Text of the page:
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The Hall of Very Good Podcast

The Hall of Very Good Podcast is focused on you, the fan. Each week, Shawn Anderson and Lou Olsen sit down and talk to people in and around the game of baseball that help make America's Pastime great.
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May 31, 2017

20 years ago, Ila Borders broke through baseball's "glass ceiling" when she appeared in a game for the St. Paul Saints. From Mick Veeck to (yes) Marge Schott, Ila's journey was an interesting one.

4 Comments
  • three and a half months ago
    Braulio
    I am in where can i find this wonderful player
  • almost five months ago
    Jeanie Hall McLaughlin
    Yeah for both Ila Borders making history and motivating other females to play and excel in sports, if that is where their heart is. When I was senior in high school in 1958 in Weatherford, Texas High School, my mother Shirley Hall was elected to the local school board. My mom, who had been the Long Beach City junior girls tennis champion when she was 19 years old, made a motion in a school board meeting to the men, her other school board colleagues, that she thought that the girls deserved a chance to have a girls' tennis team because they would look feminine wearing skorts, and make WHS proud. It passed. We did not have a softball team at WHS, but Implayed softball with my brothers in a vacant lot. By the way, my mother made tasty homemade treats for the Thursday night school board meetings. Later in life, I kidded her about knowing that the stomach was a way to get new opportunities for the girls of WHS. She also made a batch for my 4 siblings and me. There is a Shirley Hall Middle School just a few blocks from where my family used to live. My mom served on the WHS School board for 30 years. Most of the schools there are named after the Alamo heroes or a males superintendent. My how times thankfully have changed.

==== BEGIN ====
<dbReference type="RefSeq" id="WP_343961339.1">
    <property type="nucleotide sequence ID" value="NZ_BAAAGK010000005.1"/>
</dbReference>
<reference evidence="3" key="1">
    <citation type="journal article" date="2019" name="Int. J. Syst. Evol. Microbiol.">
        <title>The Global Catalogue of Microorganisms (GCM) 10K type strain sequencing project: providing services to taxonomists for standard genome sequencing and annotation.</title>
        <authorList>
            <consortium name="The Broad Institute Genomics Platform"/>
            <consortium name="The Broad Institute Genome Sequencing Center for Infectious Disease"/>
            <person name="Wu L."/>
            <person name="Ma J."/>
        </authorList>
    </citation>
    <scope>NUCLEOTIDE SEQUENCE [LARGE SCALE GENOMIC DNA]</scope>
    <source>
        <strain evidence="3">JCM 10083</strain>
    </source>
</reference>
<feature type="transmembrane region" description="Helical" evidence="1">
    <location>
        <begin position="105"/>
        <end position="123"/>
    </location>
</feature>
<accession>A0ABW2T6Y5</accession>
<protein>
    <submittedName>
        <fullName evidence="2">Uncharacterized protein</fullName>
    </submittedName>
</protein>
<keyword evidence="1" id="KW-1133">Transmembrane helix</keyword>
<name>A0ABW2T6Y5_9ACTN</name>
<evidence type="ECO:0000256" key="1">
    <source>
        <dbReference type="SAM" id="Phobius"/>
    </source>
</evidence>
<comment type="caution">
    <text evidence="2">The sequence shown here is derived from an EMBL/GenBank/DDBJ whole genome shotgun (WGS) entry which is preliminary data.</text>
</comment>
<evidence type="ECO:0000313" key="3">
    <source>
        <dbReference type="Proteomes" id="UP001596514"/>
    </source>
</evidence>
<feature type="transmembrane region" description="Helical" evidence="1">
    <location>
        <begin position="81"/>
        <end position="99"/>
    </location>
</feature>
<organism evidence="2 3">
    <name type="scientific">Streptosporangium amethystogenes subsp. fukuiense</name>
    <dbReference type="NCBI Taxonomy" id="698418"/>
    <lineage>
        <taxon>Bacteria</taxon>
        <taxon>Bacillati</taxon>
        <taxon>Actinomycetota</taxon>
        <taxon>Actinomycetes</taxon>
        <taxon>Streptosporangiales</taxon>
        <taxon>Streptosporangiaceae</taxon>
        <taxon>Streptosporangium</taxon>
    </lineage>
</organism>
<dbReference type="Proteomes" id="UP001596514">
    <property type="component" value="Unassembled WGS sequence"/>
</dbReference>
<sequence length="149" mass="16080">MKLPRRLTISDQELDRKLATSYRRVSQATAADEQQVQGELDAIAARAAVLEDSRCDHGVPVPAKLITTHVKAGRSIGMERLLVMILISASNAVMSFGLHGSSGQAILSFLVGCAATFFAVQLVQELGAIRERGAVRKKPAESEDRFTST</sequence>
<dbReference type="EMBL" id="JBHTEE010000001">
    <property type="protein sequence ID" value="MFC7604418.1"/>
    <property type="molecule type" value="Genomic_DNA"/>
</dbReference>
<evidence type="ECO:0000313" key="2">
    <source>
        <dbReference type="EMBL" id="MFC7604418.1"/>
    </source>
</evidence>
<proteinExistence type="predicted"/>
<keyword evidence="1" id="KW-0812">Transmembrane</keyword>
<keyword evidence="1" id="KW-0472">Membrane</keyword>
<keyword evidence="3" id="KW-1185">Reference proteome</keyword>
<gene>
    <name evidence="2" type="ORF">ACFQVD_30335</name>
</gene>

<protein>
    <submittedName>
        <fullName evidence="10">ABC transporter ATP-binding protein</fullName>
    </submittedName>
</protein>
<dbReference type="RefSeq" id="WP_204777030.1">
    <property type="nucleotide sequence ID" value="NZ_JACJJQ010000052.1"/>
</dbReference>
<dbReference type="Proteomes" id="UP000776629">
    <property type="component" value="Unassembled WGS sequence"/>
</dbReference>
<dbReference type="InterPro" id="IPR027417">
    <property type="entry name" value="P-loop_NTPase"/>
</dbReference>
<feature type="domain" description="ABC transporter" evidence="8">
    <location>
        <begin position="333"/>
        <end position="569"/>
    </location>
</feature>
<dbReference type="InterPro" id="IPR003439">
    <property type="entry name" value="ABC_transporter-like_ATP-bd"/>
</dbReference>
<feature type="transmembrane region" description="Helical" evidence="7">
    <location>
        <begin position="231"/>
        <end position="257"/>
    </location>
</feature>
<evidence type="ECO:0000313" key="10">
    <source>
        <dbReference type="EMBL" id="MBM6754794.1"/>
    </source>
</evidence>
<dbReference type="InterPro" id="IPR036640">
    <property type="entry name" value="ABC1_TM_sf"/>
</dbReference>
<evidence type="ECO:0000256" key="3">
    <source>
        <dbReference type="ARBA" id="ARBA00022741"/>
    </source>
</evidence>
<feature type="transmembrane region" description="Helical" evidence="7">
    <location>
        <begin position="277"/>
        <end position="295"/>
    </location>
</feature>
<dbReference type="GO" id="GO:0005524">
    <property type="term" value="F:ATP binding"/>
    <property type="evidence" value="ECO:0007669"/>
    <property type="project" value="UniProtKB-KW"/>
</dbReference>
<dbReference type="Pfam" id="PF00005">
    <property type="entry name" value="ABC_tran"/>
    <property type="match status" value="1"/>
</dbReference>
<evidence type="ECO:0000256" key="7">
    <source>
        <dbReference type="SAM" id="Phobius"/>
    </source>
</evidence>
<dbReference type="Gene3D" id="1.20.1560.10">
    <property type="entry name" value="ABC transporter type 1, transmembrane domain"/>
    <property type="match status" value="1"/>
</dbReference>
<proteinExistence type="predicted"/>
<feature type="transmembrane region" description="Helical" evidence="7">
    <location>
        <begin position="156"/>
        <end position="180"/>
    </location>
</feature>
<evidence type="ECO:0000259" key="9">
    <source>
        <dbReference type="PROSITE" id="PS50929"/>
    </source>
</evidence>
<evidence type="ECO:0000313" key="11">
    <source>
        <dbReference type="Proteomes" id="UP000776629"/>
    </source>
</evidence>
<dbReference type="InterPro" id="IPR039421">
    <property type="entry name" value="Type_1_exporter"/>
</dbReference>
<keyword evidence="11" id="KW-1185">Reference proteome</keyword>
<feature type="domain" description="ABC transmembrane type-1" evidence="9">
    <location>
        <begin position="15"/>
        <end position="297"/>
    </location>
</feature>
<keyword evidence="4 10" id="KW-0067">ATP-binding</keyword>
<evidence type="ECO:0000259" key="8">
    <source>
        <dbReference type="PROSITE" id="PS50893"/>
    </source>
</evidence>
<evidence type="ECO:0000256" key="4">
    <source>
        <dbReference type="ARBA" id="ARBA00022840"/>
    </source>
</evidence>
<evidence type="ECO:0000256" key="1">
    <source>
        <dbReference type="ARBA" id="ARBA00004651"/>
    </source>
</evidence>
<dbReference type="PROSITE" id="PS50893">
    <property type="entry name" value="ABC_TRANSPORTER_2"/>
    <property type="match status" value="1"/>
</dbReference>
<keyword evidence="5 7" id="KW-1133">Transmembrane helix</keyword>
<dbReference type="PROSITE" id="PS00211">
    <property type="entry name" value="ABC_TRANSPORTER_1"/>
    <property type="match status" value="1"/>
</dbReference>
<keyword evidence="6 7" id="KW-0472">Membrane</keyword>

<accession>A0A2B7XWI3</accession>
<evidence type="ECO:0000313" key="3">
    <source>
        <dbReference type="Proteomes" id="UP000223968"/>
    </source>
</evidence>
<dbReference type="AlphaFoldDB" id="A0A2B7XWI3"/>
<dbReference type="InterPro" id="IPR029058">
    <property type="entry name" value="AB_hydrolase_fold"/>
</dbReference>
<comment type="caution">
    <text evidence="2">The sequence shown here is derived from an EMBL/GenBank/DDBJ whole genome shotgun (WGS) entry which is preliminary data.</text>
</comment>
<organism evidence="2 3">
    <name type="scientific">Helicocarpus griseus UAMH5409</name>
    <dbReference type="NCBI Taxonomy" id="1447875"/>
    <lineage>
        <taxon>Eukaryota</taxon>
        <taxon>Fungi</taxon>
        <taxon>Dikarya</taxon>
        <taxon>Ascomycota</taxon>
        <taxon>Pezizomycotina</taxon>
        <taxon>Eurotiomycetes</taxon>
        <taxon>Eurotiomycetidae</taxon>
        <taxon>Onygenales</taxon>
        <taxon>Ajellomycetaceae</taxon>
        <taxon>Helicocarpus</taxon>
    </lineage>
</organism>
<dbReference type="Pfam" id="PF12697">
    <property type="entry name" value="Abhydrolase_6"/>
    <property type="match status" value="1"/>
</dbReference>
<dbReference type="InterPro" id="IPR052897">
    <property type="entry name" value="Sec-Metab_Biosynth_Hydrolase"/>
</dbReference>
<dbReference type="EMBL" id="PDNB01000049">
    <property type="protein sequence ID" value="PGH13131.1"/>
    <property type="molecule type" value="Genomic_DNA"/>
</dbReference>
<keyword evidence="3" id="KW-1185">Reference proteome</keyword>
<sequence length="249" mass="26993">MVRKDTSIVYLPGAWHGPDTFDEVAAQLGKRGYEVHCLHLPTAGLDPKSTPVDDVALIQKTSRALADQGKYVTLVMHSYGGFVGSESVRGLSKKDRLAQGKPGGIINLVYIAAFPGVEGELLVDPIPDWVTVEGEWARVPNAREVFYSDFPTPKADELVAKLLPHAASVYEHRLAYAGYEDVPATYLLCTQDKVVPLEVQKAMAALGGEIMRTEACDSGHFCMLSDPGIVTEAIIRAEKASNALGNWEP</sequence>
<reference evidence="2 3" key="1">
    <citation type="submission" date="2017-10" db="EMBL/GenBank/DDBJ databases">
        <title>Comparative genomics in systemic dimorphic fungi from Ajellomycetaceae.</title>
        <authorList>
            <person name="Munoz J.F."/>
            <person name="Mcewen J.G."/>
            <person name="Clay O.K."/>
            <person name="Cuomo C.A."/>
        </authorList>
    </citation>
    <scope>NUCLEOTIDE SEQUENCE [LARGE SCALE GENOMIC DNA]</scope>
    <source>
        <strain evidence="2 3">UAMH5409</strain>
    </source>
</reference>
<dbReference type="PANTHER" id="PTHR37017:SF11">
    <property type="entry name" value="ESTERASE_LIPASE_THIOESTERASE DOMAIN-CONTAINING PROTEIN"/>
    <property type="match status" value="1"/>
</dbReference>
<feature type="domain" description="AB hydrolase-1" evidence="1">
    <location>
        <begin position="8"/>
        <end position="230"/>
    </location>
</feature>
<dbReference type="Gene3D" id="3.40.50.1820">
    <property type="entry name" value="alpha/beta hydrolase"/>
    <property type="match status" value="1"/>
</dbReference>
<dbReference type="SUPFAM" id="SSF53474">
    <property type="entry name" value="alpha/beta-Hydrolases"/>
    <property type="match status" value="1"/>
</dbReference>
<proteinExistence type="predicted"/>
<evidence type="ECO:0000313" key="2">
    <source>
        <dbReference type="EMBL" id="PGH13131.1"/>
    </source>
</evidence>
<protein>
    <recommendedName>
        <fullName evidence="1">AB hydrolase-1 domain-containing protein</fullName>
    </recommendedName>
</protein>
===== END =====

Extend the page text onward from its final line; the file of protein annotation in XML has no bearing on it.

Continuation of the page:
• almost five months ago
    Idontknow
    Go for it. Just do Irish harp
  • over five months ago
    Cyn Cooper
    Thanks for this. All props to Ila Borders. Great story. You should also know that Mamie 'Peanut' Johnson pitched from 1953-55 in the Negro Leagues, which, of course, was a professional league filled with incredible players. She was the first and only woman pitcher -- 33 w to 8 l. Two other women played in the Negro Leagues.